It is known that hypoxia can induce the expression of inflammatory cytokines and chemokines (49, 50). The liver, as an immune organ, plays an important role in the hepatic inflammatory response (51). The vast majority of hepatic T cells (Th1/Tc1) secrete inflammatory cytokines, including interferon-γ, TNF-α, and interleukin-2 (52). In our study, miR-10c-5p may play an important role in regulating inflammatory responses in the liver. It always has a high expression level in the livers of lowland experimental chickens, whether Tibetan chickens or Peng'xian yellow chickens. Functional enrichment analysis and pathways analysis showed that some target genes of miR-10c-5p were involved in the “regulation of I-kappaB kinase/NF-kappaB signaling,” “ephrin receptor signaling pathway,” and “stress-activated MAPK cascade.” A recent study also indicates that genes related to Tibetan chicken environmental adaptations were involved in the “regulation of I-kappaB kinase/NF-kappaB signaling” (24) and MAPK (29) pathways. Differentially expressed miRNAs analysis also found the targeted genes were involved in the I-kappa B kinase/NF-kappa B signaling pathway (53). These previous and current studies suggest the key role of the I-kappa B kinase/NF-kappa B signaling pathway in the hypoxia adaptation of Tibetan chickens.

At the mRNA transcriptome level, further analysis of miR-10c-5p's target genes that were involved in the enrichment groups as described above found that four genes, namely, ZMYND11, OTUD7A, TRIM13, and TIAM1, were expressed differentially between lowland and highland experimental chickens. These genes have significantly lower expression in the TC group than in the lowland experimental groups (“LTC” and “LC”). While in the HLC group, the expression level of these genes is biased to the TC group. It indicates that these genes could play an important role in the progress of high-altitude adaptation of chickens, such as ZMYND11. ZMYND11, and zinc finger MYND-type containing 11, is known as BS69 and works as a transcriptional repressor (54, 55). Research shows that ZMYND11 could negatively regulate the NF-kappaB signaling pathway in chickens (56). In this study, we found that ZMYND11 has a lower expression level in high-altitude experimental chickens. It indicates that miR-10c-5p may activate the NF-κB signaling pathway by regulating ZMYND11 in high-altitude chickens' livers, further promoting pro-inflammatory cytokine expression to defend against the tissue inflammation that is caused by hypoxia at highland. The specific roles of these genes in the form of high-altitude adaptation need more studies to determine.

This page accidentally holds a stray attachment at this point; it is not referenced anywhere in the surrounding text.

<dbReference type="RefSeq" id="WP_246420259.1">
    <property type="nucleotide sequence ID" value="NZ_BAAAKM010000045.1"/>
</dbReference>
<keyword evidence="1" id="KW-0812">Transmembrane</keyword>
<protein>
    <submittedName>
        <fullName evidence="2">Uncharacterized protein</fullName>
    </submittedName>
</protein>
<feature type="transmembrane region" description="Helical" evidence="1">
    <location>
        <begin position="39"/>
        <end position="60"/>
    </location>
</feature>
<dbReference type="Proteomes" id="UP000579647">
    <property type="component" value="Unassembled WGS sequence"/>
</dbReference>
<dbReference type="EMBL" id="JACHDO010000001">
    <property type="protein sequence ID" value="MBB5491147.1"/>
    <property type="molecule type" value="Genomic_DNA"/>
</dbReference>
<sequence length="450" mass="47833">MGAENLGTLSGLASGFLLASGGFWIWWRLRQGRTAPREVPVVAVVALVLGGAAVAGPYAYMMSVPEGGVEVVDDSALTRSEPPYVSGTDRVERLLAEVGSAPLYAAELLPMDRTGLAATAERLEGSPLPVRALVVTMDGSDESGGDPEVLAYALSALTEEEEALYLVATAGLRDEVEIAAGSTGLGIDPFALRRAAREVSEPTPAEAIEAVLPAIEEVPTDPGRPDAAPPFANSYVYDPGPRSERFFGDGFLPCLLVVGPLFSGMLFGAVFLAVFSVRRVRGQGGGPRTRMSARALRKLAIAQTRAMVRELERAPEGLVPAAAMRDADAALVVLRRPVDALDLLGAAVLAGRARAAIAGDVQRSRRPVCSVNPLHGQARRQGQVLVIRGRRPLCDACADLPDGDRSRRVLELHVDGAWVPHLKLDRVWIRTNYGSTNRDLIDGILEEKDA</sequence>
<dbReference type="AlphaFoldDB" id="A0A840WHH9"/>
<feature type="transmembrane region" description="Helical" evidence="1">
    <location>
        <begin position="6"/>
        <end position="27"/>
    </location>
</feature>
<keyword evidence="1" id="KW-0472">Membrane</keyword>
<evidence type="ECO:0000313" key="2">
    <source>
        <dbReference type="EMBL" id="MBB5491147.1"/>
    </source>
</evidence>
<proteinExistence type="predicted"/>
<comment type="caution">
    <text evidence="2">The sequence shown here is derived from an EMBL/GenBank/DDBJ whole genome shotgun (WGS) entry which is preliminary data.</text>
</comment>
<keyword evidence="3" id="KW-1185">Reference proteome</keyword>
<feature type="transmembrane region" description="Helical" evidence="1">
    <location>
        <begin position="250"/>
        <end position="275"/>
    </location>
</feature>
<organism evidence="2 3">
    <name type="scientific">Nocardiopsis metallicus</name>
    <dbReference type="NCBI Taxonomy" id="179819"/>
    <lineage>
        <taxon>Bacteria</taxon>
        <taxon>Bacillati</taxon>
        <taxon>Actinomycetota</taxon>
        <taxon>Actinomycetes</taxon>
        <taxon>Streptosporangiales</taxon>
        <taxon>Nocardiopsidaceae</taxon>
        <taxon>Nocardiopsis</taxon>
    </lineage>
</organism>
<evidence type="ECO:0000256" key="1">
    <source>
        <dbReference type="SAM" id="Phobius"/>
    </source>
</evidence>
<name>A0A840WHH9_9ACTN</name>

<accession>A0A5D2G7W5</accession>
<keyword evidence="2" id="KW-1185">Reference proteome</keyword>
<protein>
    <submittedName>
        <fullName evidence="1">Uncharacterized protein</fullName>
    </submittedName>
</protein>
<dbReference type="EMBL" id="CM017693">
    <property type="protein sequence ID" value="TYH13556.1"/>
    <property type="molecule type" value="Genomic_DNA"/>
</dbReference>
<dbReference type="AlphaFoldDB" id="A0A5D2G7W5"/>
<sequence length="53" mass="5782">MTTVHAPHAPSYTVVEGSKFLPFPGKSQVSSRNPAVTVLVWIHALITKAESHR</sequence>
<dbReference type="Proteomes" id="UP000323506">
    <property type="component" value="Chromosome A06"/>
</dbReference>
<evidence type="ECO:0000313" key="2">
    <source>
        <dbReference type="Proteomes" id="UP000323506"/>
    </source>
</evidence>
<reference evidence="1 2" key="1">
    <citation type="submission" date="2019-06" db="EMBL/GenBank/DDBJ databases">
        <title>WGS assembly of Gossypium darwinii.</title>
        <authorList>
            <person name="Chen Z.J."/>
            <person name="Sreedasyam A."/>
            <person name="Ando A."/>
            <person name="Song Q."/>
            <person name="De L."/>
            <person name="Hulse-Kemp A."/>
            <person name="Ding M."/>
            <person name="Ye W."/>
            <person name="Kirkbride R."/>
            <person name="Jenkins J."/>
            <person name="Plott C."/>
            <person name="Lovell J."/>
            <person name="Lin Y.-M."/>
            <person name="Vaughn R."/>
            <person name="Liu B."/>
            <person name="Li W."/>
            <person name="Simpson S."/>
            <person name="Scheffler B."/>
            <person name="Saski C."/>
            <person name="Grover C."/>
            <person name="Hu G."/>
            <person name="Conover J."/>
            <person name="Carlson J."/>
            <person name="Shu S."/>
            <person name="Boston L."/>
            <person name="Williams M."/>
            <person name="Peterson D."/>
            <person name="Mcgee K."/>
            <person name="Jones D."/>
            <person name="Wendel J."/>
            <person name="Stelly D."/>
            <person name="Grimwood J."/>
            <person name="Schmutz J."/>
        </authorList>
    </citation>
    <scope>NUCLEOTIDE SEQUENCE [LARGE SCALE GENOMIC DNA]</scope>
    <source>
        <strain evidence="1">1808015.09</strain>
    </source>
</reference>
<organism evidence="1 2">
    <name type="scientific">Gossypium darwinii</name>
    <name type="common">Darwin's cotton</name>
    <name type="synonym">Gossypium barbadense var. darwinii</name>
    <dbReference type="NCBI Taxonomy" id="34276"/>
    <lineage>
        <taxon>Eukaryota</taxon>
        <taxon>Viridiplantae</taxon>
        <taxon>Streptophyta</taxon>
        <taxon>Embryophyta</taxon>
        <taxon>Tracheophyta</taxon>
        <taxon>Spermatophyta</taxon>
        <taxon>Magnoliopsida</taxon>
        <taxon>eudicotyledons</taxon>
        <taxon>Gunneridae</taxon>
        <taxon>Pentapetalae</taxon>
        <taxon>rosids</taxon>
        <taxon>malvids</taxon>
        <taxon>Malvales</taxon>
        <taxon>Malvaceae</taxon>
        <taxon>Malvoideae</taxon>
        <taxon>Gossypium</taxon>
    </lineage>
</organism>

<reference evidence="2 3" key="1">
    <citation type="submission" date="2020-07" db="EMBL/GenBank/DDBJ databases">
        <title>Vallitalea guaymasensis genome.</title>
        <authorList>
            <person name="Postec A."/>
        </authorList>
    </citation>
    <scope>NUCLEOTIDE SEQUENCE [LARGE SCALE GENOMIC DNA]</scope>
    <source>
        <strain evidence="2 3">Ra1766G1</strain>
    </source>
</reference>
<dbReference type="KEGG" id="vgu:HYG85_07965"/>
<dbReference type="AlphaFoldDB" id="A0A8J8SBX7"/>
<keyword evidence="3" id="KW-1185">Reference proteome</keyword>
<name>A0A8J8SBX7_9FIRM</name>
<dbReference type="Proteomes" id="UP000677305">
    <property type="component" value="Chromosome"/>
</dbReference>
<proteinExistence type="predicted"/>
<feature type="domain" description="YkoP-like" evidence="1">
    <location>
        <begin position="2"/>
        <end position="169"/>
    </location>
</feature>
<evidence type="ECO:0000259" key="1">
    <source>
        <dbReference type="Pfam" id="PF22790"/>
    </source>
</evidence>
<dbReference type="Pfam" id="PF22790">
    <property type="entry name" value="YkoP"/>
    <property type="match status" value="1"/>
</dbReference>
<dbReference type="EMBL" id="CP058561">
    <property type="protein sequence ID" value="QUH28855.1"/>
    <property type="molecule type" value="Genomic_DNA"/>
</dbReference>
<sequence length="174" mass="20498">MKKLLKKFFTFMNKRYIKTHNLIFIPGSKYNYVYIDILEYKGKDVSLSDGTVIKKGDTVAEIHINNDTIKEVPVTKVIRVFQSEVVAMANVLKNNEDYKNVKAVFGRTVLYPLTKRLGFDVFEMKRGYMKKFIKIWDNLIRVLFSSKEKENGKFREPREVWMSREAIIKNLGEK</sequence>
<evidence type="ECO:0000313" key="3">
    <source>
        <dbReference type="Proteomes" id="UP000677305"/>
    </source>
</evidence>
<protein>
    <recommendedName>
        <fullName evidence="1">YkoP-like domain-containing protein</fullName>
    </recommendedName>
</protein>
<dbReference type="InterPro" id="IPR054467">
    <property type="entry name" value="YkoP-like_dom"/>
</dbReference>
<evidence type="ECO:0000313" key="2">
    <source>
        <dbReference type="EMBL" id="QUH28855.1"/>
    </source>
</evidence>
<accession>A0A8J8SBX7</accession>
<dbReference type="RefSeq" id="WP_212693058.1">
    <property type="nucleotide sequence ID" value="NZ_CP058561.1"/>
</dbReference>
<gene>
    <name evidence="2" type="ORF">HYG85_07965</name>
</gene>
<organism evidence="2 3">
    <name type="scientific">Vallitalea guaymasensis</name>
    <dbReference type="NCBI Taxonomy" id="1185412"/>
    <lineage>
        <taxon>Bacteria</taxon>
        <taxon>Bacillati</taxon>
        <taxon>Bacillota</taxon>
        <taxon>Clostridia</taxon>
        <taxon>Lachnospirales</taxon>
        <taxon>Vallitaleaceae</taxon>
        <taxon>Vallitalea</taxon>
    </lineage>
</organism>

At the genome level, a total of 50 candidate genes were identified using a sliding window analysis. Hypoxia typically causes a release of intracellular Ca2+, mediated by the ryanodine receptors, which then leads to increased cell contraction (57). Consistent with previous studies, which indicated that several candidate genes in the calcium-signaling pathway are possibly involved in adaptation to the hypoxia experienced by Tibetan chickens (26). In this study, ATP2B1 (ATPase plasma membrane Ca2+ transporting 1) plays a key role in intracellular calcium homeostasis and is further involved in vascular smooth muscle contraction and regulation of blood pressure (58, 59), and was also identified to be potentially positively selected. EGFR (epidermal growth factor receptor) is the receptor for EGF, which is involved in the mitogenic, stimulating proliferation of many cell types, including human microvascular endothelial cells (60) and lymphatic endothelial cells (61). PREX1 (phosphatidylinositol-3,4,5-trisphosphate-dependent Rac exchange factor 1) is a member of the Rac exchange factor family of guanine nucleotide exchange factors. The PREX proteins can activate Rho GTPases, which regulate cell motility, proliferation, glucose uptake, and reactive oxygen species generation (62). Some selected genes showed environment-specific expressions, such as KCNMA1 and PREX1. In the lung, the expression levels of these genes were similar in low-altitude chickens (“LC” and “LTC”) and similar in high-altitude chickens (“TC” and “HLC”). It showed that the expression of these genes is under the action of regulatory factors.